Thursday, November 8, 2018
More than four out of every five businesses — big and small — are looking for some seasonal help for the holidays. And, this year, unemployment is at its lowest rate since December 1969, the U.S. Bureau of Labor Statistics show.
What does that mean for you? Competition for seasonal hiring will be a fierce one, and small businesses — some of which already struggle to hire helping hands — may bear the brunt of it.
It’s important to note that national chains, like Target and Amazon, are also feeling the heat, offering different types of benefits to their seasonal workers. Target, as an example, has set aside more than $2 million to give randomly selected employees at each of its stores and distribution centers a $500 gift card. And that’s just one of the ways the retail giant is using to attract more temporary workers.
But many small businesses may not have the means or the brand recognition to carry out initiatives like those. So, what can be done?
Here are some pointers to eke out an advantage from our Kinetic Business by Windstream team:
By now, you should have already started the search for your seasonal hires. In fact, some national chains start advertising for holiday temp jobs as early as the summertime.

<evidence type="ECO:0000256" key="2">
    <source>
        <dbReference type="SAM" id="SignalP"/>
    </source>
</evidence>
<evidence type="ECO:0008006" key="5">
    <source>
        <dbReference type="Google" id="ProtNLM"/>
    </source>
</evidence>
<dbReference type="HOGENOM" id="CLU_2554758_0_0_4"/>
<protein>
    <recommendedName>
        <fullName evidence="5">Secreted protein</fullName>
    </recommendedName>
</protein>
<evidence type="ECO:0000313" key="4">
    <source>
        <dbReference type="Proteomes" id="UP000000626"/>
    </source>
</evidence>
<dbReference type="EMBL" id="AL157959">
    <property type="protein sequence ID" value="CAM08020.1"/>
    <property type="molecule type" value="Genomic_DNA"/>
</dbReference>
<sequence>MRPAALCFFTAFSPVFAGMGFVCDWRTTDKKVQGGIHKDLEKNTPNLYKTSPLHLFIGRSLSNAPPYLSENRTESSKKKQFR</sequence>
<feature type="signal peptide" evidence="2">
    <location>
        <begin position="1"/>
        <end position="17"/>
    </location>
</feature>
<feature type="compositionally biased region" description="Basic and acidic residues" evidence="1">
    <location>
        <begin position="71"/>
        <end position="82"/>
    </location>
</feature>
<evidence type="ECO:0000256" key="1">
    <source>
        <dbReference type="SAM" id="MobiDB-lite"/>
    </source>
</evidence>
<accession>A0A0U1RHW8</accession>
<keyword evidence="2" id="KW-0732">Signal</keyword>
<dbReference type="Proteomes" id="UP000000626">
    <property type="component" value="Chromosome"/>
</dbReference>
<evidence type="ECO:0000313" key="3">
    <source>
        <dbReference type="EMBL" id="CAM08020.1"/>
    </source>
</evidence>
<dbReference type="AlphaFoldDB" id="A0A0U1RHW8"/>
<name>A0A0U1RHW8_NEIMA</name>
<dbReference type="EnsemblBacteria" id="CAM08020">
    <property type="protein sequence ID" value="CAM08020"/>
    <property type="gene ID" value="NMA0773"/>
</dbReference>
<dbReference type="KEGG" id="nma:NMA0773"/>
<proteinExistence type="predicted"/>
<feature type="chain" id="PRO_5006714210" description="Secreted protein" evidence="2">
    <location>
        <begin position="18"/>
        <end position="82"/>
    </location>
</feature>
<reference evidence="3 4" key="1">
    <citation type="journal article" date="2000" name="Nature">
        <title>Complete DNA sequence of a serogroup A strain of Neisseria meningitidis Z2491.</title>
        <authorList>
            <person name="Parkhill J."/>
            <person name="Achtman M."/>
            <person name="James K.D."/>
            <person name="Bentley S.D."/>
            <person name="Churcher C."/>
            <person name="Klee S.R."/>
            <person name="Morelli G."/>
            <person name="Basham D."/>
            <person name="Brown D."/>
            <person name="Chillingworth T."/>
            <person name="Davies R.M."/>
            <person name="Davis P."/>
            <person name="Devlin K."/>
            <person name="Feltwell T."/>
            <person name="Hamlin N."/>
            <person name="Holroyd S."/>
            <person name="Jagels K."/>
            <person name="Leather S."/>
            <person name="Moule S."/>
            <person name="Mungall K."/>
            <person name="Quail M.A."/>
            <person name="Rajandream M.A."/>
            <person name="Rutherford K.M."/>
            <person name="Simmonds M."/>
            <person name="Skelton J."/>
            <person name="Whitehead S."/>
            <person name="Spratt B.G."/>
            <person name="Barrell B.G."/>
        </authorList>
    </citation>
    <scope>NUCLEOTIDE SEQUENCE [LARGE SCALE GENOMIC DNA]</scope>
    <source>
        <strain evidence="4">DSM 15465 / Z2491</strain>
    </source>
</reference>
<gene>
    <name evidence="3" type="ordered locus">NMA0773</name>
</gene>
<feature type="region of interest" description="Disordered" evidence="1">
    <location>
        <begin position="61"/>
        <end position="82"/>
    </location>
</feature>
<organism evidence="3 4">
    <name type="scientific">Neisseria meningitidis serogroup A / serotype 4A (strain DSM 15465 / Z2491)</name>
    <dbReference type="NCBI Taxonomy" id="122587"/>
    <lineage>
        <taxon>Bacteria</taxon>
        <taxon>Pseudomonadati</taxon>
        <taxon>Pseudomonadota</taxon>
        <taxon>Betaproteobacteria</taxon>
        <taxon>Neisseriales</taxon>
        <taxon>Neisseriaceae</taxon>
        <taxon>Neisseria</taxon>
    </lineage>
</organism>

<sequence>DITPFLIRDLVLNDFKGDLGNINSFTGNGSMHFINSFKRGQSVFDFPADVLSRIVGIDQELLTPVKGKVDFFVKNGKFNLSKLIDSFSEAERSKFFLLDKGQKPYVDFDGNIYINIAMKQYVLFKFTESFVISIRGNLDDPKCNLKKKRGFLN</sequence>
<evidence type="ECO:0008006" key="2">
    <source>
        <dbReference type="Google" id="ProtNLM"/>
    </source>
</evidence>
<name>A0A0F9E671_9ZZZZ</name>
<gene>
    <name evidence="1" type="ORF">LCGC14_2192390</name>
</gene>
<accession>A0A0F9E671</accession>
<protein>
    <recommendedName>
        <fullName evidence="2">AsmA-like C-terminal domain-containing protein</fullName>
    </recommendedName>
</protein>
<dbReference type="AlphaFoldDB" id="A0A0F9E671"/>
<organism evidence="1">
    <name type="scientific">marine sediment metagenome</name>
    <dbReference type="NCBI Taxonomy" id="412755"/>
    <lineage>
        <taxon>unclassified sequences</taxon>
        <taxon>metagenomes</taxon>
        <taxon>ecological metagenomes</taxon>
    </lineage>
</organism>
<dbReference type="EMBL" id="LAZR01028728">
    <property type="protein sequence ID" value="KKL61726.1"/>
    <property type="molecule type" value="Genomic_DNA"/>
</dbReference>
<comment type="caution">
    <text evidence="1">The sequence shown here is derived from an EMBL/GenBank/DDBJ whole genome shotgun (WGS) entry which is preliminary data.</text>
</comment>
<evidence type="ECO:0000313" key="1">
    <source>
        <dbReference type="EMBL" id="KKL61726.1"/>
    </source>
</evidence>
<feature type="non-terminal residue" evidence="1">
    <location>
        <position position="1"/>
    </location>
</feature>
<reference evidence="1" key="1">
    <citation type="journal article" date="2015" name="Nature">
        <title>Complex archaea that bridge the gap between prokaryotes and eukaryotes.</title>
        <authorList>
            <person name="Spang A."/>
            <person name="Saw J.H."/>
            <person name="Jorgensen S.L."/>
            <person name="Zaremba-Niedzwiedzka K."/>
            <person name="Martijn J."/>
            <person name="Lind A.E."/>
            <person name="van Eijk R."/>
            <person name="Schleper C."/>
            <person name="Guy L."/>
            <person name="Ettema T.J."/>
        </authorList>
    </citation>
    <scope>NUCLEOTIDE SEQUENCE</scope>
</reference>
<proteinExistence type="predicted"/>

Starting early means more time for your small business to figure out how to bring in temporary workers and more time for new hires to train. Your hiring plan should include an advertising strategy for your openings, along with any events you’ll participate in to help fill them.
Larger companies may be paying a higher hourly wage, but small businesses can still get in the benefit game. Get creative with the types of perks you can offer your seasonal workers: employee discounts, time and a half for working on crucial days, bonuses for training newer employees, etc.
If there’s not much your small business can do financially, there are even other ways to bring in employees. As an example, one applicant may be a college student looking to fill up the holidays and get some extra cash. But if that college student is, say, a business major, you — as a small business owner — could give said student some mentorship and even training in a certain field.
This gets to the crucial question of how you’re going to find those extra hands. Sure, you can place advertisements in local publications or other shops, but there’s more that you can do.
For starters, try referrals. Perhaps even start an employee referral program, where employees get a reward for successful hires. You could also take part in job fairs or post on job boards. Note that college campuses — filled with potential employees — can organize job fairs and may send out job alerts to students by study program. And you can easily post your openings using your Kinetic Internet on sites like Monster.com, Indeed or even your local newspaper!
For more hiring tips, be sure to read our blog on getting the right candidate each and every time. And once you’ve got your seasonal employee lined up, read up on how to prepare for one of the biggest days of the year: Small Business Saturday!